Cost-effectiveness of Microsoft Academic Graph with machine learning for automated study identification in a living map of coronavirus disease 2019 (COVID-19) research

Ian Shemilt, Anneliese Arno, James Thomas, Theo Lorenc, Claire Louise Khouja, Gary Austin Raine, Katy Sutcliffe, Preethy D'Souza, Irene Kwan, Kath Wright, Amanda Jayne Sowden

Research output: Contribution to journalArticlepeer-review


Background: Conventionally, searching for eligible articles to include in systematic reviews and maps of research has relied primarily on information specialists conducting Boolean searches of multiple databases and manually processing the results, including deduplication between these multiple sources. Searching one, comprehensive source, rather than multiple databases, could save time and resources. Microsoft Academic Graph (MAG) is potentially such a source, containing a network graph structure which provides metadata that can be exploited in machine learning processes. Research is needed to establish the relative advantage of using MAG as a single source, compared with conventional searches of multiple databases. This study sought to establish whether: (a) MAG is sufficiently comprehensive to maintain our living map of coronavirus disease 2019 (COVID-19) research; and (b) eligible records can be identified with an acceptably high level of specificity.
Methods: We conducted a pragmatic, eight-arm cost-effectiveness analysis (simulation study) to assess the costs, recall and precision of our semi-automated MAG-enabled workflow versus conventional searches of MEDLINE and Embase (with and without machine learning classifiers, active learning and/or fixed screening targets) for maintaining a living map of COVID-19 research. Resource use data (time use) were collected from information specialists and other researchers involved in map production.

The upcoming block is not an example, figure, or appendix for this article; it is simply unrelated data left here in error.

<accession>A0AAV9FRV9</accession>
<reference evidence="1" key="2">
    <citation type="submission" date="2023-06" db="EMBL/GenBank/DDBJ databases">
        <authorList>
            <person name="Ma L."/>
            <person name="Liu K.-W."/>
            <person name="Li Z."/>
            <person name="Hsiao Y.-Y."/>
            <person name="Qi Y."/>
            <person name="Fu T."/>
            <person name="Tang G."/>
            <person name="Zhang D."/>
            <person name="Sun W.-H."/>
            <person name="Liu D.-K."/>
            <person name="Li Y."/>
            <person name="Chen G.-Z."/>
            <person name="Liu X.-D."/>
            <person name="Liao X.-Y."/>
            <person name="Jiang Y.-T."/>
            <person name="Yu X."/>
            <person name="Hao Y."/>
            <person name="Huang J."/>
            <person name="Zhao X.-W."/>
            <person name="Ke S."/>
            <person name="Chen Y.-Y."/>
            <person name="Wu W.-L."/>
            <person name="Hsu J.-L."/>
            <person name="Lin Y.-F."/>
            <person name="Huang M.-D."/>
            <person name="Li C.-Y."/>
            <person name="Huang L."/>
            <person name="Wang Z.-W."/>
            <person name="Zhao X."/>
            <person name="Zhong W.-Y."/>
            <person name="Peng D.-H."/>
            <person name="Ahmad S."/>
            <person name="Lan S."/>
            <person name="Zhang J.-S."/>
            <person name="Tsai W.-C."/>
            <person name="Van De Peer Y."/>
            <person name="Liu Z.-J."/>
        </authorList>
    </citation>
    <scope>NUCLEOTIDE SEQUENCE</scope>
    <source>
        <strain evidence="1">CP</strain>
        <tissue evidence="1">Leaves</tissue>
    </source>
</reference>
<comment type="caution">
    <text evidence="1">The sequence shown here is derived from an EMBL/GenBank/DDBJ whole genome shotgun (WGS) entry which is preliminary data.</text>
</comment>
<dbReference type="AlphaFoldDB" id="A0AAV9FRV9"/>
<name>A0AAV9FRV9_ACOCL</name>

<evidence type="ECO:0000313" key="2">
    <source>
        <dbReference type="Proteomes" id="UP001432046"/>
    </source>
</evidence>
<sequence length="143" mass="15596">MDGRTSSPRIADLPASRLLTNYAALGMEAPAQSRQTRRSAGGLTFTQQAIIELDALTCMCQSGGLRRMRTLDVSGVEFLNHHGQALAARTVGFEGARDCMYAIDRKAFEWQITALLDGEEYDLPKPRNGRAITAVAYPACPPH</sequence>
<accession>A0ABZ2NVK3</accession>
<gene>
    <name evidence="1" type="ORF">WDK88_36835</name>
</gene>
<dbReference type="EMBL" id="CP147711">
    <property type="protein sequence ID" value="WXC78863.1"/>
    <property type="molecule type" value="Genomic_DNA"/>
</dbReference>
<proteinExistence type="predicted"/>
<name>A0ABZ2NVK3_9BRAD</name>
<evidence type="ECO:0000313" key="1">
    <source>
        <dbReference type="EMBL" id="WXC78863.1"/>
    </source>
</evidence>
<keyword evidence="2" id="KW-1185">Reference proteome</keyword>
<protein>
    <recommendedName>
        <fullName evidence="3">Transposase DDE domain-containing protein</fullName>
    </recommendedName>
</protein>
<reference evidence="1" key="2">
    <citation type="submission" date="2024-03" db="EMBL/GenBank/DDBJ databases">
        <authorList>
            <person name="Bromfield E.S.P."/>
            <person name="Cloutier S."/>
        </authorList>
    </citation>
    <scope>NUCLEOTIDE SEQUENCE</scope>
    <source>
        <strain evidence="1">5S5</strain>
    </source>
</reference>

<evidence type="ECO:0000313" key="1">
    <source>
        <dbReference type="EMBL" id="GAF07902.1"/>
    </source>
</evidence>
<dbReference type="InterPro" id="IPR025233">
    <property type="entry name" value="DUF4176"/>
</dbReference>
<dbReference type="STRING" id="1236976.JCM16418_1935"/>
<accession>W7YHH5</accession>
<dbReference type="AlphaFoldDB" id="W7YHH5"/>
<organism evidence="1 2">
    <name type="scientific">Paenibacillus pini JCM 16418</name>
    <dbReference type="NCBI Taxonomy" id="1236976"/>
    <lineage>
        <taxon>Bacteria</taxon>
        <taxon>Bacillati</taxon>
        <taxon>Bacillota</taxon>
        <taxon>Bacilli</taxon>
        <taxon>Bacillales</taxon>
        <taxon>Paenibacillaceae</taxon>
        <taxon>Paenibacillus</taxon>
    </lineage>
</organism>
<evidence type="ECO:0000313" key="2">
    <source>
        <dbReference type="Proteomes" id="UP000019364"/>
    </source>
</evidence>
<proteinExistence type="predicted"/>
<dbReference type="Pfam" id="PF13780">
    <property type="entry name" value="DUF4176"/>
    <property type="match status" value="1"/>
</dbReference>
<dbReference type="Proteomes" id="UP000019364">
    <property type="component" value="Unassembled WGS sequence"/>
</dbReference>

Results: MAG-enabled workflows dominated MEDLINE-Embase workflows in both the base case and sensitivity analyses. At one month (base case analysis) our MAG-enabled workflow with machine learning, active learning and fixed screening targets identified n=469 more new, eligible articles for inclusion in our living map – and cost £3,179 GBP ($5,691 AUD) less – than conventional MEDLINE-Embase searches without any automation or fixed screening targets.
Conclusions: MAG-enabled continuous surveillance workflows have potential to revolutionise study identification methods for living maps, specialised registers, databases of research studies and/or collections of systematic reviews, by increasing their recall and coverage, whilst reducing production costs.
Original languageEnglish
Number of pages18
JournalWellcome Open Research
Issue number210
Publication statusPublished - 19 Aug 2021

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